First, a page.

On the hiking map, we have located most of the heritage highlights that can be seen along the hiking paths. They tell us about the difficult life that the inhabitants endured until recent times


Cuevas Blancas- Threshing floor in El Magro


The culture of grains was the most important in the Canary Islands and Gofio (canarian flour made from roasted grains) the food staple. These round places were often built in high places or saddles to take advantage of soft and steady winds to facilitate the work of winnowing, separating the grain from the chaff, once the threshing was completed.


El El Magro- Bread kiln


Terraces in Barranco de Majona and Jaragán



These terraces can be seen all around the island. At the end of the 19th century, many landless farmers had to leave the island, while others decided to stay and work on the steep and stony slopes. They built terraces far away from their villages and farmed cereals and potatoes.






Workers from Cabildo clearing a path- Path to Cuevas Blancas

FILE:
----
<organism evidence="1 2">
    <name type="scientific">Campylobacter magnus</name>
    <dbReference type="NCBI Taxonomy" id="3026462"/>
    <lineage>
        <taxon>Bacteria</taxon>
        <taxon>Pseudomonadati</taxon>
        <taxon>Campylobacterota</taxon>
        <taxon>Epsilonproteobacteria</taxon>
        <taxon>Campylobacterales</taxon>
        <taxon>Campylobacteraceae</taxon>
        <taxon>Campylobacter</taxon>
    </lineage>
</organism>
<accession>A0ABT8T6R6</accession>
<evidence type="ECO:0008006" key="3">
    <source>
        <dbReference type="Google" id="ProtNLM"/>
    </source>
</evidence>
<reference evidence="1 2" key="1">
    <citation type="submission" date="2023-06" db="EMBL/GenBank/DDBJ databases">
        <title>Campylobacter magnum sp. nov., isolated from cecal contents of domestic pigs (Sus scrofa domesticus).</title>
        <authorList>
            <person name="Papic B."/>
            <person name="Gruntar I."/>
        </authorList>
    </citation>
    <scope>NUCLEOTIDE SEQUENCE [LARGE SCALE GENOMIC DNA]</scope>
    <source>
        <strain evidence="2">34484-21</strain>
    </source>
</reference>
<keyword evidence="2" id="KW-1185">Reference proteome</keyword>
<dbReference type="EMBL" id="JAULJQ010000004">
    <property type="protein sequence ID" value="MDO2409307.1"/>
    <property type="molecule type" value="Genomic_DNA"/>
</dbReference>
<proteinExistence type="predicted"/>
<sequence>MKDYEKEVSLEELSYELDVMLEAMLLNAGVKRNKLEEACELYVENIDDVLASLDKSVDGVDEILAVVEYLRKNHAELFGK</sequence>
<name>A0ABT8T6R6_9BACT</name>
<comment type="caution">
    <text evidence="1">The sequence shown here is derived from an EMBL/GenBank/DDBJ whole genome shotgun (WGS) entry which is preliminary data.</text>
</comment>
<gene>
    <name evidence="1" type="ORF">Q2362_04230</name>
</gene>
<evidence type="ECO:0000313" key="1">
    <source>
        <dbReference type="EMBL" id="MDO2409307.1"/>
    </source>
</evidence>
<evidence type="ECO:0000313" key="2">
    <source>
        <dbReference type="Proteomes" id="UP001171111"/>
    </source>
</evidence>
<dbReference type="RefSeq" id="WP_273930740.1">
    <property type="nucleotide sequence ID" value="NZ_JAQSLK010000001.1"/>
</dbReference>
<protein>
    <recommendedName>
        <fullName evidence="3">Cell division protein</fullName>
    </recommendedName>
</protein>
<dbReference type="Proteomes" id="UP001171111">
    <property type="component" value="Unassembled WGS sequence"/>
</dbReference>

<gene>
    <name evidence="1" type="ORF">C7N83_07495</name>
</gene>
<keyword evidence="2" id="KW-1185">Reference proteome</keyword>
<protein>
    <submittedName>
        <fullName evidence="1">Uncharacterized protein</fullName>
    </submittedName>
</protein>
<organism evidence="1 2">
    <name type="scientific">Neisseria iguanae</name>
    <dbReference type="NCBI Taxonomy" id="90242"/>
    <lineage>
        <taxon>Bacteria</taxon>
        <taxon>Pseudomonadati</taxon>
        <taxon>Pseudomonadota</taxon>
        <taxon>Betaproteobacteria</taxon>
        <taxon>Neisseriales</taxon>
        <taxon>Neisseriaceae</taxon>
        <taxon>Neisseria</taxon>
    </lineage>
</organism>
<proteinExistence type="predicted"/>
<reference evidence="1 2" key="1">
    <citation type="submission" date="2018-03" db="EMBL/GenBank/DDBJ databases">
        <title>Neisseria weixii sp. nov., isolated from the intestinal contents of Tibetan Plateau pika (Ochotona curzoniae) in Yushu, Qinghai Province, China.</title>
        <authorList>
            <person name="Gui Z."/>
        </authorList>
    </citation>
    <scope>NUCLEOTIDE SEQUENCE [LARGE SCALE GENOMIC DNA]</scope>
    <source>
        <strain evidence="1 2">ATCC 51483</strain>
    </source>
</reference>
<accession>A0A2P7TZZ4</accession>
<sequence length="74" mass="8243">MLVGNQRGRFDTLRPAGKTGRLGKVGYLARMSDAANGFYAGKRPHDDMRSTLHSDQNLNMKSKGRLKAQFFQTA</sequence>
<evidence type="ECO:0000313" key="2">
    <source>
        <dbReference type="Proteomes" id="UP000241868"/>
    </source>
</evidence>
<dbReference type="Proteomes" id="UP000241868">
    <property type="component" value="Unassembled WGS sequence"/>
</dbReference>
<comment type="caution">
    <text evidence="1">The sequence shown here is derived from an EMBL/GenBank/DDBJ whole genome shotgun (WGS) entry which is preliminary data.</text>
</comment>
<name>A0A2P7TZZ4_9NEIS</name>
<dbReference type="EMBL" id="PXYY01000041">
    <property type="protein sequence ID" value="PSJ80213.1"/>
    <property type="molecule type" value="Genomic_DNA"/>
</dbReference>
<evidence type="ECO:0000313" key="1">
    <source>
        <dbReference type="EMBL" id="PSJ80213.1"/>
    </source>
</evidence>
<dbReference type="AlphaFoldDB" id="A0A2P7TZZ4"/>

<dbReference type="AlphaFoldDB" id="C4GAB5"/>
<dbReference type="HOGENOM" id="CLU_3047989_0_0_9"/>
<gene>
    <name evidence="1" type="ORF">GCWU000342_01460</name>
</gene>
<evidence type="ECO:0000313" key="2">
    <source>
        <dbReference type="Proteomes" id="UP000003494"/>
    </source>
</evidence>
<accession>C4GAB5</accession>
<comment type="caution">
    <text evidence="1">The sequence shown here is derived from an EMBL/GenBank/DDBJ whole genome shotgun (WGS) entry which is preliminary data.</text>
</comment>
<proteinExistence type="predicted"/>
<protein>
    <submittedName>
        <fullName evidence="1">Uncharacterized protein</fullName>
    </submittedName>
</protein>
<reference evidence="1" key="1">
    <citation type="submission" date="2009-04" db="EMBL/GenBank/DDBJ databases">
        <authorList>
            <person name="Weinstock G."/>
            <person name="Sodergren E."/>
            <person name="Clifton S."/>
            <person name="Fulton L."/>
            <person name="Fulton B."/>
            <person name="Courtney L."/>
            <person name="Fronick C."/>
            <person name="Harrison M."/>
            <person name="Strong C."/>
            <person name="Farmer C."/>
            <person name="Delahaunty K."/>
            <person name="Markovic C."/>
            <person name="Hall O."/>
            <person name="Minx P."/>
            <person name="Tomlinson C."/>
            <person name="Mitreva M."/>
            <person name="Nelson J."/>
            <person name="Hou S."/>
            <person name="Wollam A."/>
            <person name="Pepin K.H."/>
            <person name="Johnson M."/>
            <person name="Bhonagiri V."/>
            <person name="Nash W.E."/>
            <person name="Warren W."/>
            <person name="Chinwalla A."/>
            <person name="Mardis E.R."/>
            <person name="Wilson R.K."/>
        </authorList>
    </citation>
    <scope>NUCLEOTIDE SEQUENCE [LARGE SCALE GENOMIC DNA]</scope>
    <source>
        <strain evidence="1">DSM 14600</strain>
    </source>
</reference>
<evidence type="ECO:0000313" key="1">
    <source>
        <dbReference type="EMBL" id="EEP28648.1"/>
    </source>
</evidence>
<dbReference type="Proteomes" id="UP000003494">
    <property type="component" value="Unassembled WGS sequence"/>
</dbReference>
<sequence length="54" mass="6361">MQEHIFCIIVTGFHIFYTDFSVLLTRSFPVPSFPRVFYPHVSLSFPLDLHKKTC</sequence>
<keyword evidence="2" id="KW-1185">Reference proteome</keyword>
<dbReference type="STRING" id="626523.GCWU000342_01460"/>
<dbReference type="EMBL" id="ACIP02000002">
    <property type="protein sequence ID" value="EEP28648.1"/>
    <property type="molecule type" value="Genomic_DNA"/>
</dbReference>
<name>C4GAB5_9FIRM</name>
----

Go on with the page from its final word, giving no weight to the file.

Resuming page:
Path to Barranco de Majona- Path through Barranco de Guarimiar


Many paths were already built by the aboriginal people of the Canary Islands and widened by the castilian conquerors after the 15 th. century. There are different kinds of paths: Camino Real, the main path linking the villages, Traviesa (traverse paths), Camino de tira (used for the transportation of wood in oxtracks, Vereda (narrow path), Caminos de herradura (Chart tracks used by horses and donkeys), Camino de trillo (inside a private property), Atajo (shortcut), Camino vecinal (inside a municipality), Camino de prois o puertos (linking the village with its ports or docks and Pasada (just for shepherds in steep slopes)






Until 1950, some villages hadn't been connected by road relying instead on sea transport was used often. The "pescantes" were piers for the transportation of bananas (Agulo, Taguluche, Hermigua, Vallehermoso)